Hi Karen,I'm an italian artisan I work and restore Scagliola and at the moment I was spending my free time (I'm on holiday for a short time)in internet looking something about scagliola.
This site is very interesting and I find funny that there are so many people interested to this material.
Probably if my english is enough good I could help you or someone else.My e-mail is info@artelier-roma.com and my web site is www.artelier-roma.com
Buon anno Walter Cipriani


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MJTRIGG
Member since 16-Jan-07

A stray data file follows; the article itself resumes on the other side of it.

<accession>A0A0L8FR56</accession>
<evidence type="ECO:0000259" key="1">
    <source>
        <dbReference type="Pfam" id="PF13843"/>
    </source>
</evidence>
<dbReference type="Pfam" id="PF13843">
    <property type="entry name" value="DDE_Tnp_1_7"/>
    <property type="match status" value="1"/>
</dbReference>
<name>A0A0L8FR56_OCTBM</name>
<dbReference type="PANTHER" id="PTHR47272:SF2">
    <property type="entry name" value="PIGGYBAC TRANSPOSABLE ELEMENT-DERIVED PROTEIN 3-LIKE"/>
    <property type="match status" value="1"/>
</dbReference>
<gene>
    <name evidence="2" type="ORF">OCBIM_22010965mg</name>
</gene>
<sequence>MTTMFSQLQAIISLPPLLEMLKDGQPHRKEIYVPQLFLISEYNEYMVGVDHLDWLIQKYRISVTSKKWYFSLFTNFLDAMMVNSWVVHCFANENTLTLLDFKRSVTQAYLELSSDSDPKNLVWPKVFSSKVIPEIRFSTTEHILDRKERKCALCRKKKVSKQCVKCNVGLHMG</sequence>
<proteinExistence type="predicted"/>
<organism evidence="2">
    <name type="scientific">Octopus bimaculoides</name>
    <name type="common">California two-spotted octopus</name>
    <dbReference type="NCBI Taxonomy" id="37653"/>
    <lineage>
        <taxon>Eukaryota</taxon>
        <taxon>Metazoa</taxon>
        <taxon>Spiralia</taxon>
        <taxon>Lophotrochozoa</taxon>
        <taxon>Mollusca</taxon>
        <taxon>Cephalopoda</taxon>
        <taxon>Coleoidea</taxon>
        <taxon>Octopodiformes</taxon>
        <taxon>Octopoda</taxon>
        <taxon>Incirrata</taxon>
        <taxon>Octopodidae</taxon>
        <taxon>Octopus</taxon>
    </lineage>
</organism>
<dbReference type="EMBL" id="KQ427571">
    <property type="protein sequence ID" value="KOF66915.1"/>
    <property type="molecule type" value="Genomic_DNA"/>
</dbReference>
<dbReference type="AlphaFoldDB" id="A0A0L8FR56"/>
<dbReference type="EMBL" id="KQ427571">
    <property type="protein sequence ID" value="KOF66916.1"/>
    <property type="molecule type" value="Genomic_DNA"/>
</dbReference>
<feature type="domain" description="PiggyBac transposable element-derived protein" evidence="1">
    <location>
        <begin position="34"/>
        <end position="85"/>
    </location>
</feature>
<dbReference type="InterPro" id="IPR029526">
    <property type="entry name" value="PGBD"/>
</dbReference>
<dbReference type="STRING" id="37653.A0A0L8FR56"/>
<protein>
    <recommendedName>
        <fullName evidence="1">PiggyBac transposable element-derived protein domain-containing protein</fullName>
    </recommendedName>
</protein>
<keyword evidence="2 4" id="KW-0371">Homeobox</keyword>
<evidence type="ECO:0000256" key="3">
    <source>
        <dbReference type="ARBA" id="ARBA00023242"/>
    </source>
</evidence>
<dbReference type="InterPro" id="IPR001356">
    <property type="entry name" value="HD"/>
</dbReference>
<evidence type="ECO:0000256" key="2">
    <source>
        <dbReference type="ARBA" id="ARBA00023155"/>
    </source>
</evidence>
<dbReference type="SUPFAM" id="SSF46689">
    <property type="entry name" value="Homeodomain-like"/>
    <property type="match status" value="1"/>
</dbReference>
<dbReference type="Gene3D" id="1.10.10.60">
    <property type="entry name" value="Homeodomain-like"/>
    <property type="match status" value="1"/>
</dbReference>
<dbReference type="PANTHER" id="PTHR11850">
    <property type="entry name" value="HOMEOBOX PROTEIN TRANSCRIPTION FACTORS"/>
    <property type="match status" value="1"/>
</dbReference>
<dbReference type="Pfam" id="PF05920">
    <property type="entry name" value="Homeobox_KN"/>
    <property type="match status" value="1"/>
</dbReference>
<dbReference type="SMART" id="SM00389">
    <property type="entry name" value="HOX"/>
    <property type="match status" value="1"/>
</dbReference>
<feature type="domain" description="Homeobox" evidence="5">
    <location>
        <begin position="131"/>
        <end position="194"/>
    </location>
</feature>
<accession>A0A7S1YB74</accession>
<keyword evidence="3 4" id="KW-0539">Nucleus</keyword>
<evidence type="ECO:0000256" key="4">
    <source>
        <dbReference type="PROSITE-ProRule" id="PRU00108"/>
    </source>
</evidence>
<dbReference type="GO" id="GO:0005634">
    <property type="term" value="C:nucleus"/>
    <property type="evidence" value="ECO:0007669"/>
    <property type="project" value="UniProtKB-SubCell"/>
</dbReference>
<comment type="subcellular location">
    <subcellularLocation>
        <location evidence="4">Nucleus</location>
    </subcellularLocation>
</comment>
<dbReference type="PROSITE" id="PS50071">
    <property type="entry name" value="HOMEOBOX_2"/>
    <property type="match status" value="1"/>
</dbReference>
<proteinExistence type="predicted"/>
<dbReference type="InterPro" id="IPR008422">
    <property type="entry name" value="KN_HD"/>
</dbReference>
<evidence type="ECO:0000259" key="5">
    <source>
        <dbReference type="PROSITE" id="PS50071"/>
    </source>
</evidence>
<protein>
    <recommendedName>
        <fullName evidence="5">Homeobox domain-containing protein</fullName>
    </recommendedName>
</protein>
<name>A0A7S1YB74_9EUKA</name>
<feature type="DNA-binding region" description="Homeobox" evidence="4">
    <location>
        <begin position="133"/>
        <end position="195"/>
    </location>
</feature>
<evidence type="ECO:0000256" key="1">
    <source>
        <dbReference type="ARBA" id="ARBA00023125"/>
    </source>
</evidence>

1 posts, Rate this user
16-Jan-07, 08:56 PM (PST)
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56. "Herculite Hardcoat"
In response to message #52
 
   Gold Dust in these parts. I'm quessing that you must of spoken with some one at Hayle & Howe seeing as they are the company who use it the most for there scag work. Grate stuff it is to, sets very hard and fantasic for getting a mirror like shine to it.

Any way, If you found out about it from another sourse contact Hayles & Howe Inc in Baltimore and if they can't help try a company called South West Industrial Plasters based in England. They may be able to ship it to you but it wont be cheap, at 18.00 pounds a bag and the shipping cost. But it is the best plaster for scag work. Working on a big scag job out in California at the moment and we had to ship all our bags out here from the uk.

Good luck.